However, after the inflammatory rhetoric Russia now appears to have decided it is time for a bit of diplomacy, the BBC’s Rupert Wingfield-Hayes in Moscow says.

‘Non-existent threats’

During Saturday’s telephone conversation with Mr Brown, President Medvedev said Russia was “in favor of the deployment of additional OSCE [Organization for Security and Co-operation in Europe] monitors in the security zone” in Georgia, the Kremlin statement said.

It said observers in the security zone would provide “impartial monitoring” of Tbilisi’s actions.

Earlier this month, the OSCE decided to increase the number of its military observers by up 100 in Georgia.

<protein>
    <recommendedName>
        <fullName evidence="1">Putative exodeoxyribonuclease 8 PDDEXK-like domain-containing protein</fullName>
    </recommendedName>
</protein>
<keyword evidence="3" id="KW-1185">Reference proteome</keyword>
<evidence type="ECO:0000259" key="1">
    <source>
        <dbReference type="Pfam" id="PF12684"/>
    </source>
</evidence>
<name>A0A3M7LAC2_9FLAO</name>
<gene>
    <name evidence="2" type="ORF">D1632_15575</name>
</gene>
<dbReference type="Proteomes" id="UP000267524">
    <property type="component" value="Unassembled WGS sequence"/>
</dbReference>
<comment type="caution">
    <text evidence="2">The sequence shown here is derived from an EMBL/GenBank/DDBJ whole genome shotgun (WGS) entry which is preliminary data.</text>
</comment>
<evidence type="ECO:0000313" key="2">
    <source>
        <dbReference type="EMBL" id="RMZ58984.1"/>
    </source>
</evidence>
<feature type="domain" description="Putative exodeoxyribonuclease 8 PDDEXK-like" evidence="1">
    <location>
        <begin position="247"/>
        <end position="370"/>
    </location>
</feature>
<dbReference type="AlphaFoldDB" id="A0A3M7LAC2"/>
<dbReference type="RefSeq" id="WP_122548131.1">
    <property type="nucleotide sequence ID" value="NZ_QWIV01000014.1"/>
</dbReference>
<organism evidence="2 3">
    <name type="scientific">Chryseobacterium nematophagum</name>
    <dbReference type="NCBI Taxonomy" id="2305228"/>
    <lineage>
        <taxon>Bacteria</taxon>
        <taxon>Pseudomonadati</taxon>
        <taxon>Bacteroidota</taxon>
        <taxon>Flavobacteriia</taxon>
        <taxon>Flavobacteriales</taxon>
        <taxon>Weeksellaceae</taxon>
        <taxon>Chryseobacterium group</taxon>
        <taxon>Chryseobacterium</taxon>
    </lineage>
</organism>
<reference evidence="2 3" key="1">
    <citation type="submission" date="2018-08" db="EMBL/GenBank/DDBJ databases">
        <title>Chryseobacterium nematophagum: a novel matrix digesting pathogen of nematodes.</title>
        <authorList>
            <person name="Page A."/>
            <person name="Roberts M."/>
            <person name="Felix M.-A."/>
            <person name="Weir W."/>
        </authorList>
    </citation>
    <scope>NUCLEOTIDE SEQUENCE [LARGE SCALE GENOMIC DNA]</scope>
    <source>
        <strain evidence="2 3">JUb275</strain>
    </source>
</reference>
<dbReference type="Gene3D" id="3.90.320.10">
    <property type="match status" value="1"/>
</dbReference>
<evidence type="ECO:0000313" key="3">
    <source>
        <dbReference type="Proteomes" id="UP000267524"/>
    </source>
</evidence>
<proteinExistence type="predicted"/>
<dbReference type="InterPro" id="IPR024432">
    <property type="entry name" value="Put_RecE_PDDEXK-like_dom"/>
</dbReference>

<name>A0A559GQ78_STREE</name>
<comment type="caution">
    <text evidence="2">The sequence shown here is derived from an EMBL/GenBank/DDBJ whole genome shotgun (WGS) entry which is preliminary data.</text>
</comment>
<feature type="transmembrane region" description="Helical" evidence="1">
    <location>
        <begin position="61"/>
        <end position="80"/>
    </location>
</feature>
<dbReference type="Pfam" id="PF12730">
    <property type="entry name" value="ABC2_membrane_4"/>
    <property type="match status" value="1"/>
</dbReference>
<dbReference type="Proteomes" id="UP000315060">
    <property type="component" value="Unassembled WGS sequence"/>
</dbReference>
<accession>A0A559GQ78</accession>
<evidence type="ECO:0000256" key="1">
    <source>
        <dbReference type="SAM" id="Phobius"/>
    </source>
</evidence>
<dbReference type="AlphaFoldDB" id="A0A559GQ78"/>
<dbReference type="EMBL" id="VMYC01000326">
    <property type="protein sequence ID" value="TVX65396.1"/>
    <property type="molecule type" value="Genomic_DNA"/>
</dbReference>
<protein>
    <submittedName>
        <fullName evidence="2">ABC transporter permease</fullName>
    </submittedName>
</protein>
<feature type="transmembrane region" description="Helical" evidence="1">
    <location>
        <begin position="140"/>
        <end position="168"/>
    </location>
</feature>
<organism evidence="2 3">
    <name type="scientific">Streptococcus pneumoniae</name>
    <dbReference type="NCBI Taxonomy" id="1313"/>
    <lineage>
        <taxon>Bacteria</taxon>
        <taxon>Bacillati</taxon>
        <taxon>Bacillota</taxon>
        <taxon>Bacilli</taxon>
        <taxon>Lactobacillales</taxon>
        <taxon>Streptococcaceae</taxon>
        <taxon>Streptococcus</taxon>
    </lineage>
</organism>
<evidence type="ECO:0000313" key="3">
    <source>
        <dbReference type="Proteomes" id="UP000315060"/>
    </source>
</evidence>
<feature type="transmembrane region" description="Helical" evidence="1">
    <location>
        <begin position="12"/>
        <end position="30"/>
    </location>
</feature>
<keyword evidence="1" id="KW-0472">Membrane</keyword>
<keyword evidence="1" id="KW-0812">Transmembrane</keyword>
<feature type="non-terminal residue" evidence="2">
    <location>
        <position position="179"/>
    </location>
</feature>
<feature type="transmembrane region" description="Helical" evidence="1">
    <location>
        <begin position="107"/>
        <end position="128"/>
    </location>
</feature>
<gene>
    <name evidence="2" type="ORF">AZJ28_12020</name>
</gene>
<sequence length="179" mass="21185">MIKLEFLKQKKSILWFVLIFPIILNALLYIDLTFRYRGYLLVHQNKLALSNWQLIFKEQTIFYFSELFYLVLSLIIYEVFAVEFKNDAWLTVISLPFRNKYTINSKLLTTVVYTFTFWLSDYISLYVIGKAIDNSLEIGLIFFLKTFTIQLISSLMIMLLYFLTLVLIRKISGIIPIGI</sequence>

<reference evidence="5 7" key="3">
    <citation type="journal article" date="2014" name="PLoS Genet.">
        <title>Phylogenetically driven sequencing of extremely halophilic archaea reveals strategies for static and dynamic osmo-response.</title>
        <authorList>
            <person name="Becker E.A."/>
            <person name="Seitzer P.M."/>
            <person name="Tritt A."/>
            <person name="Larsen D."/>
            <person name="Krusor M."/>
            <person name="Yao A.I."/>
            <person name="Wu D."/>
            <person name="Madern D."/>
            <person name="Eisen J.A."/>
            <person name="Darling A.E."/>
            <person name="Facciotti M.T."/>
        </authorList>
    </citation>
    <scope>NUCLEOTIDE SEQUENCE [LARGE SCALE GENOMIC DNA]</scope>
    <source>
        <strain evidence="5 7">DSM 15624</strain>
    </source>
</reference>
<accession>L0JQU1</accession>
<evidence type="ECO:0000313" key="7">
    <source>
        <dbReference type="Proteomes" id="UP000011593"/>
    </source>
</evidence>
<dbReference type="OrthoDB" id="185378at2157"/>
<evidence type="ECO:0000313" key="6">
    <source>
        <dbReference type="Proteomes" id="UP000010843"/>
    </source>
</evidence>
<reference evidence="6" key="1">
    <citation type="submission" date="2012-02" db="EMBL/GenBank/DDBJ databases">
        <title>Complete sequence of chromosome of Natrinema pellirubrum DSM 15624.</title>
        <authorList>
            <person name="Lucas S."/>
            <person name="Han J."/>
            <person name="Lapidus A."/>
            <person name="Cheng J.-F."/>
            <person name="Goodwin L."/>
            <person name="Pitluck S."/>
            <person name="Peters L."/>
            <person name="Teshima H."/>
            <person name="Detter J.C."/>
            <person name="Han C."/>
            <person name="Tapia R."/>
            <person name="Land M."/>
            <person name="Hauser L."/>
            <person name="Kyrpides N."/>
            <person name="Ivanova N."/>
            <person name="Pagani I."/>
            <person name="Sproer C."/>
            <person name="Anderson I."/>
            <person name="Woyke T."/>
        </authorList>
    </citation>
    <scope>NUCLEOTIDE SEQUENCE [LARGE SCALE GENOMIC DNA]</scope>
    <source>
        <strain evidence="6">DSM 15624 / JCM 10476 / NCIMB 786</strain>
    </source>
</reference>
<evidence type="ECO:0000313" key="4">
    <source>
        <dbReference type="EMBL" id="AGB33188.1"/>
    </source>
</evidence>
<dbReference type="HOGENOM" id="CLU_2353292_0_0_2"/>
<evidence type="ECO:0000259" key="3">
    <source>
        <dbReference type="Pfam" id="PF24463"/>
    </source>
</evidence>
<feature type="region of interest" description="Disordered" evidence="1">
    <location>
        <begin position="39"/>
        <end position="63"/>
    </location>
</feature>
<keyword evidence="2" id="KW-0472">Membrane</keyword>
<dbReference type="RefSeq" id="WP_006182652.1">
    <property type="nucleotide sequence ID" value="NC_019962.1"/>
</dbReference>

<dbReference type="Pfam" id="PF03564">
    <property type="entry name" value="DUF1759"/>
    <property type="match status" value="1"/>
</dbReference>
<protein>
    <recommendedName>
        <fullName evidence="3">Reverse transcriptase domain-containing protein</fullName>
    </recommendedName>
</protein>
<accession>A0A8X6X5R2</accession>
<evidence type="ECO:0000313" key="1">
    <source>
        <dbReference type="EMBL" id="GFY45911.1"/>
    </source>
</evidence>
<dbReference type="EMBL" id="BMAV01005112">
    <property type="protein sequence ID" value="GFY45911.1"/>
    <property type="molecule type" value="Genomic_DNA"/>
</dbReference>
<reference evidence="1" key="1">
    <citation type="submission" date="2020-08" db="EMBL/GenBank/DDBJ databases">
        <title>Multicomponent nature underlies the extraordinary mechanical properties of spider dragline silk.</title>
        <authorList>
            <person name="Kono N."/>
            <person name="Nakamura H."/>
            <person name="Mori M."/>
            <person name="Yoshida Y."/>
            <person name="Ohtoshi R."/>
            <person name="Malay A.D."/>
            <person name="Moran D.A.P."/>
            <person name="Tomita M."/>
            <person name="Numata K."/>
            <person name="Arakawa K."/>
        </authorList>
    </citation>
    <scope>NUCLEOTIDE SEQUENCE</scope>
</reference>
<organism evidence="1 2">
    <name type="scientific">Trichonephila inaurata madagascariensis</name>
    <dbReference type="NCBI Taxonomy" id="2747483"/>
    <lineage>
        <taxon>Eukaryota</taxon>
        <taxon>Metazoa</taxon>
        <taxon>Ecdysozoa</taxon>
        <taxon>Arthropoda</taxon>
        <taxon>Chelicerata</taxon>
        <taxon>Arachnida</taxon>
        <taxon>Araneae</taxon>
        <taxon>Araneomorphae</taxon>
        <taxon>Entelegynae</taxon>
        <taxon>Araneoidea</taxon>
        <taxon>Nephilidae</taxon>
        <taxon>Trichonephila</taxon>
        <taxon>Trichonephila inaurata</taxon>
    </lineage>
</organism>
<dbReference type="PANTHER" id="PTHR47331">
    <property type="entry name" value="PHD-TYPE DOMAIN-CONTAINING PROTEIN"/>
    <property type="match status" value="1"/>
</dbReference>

Mr Medvedev also said that Russia recognised Georgia’s regions of South Ossetia and Abkhazia because of Tbilisi’s aggression.

He said that the Georgian move “fundamentally altered the conditions in which, during 17 years, attempts were made to settle the relations between South Ossetia, Abkhazia and Georgia,” the statement said.

In a separate development, Russian Foreign Minister Sergei Lavrov spoke to his German counterpart, Frank-Walter Steinmeier.

They both “agreed on the need to put an end to attempts to use the situation surrounding Georgia… to raise tensions in Europe by speculating on non-existent threats concerning other post-Soviet countries,” a Russian foreign ministry statement said.

Ties cut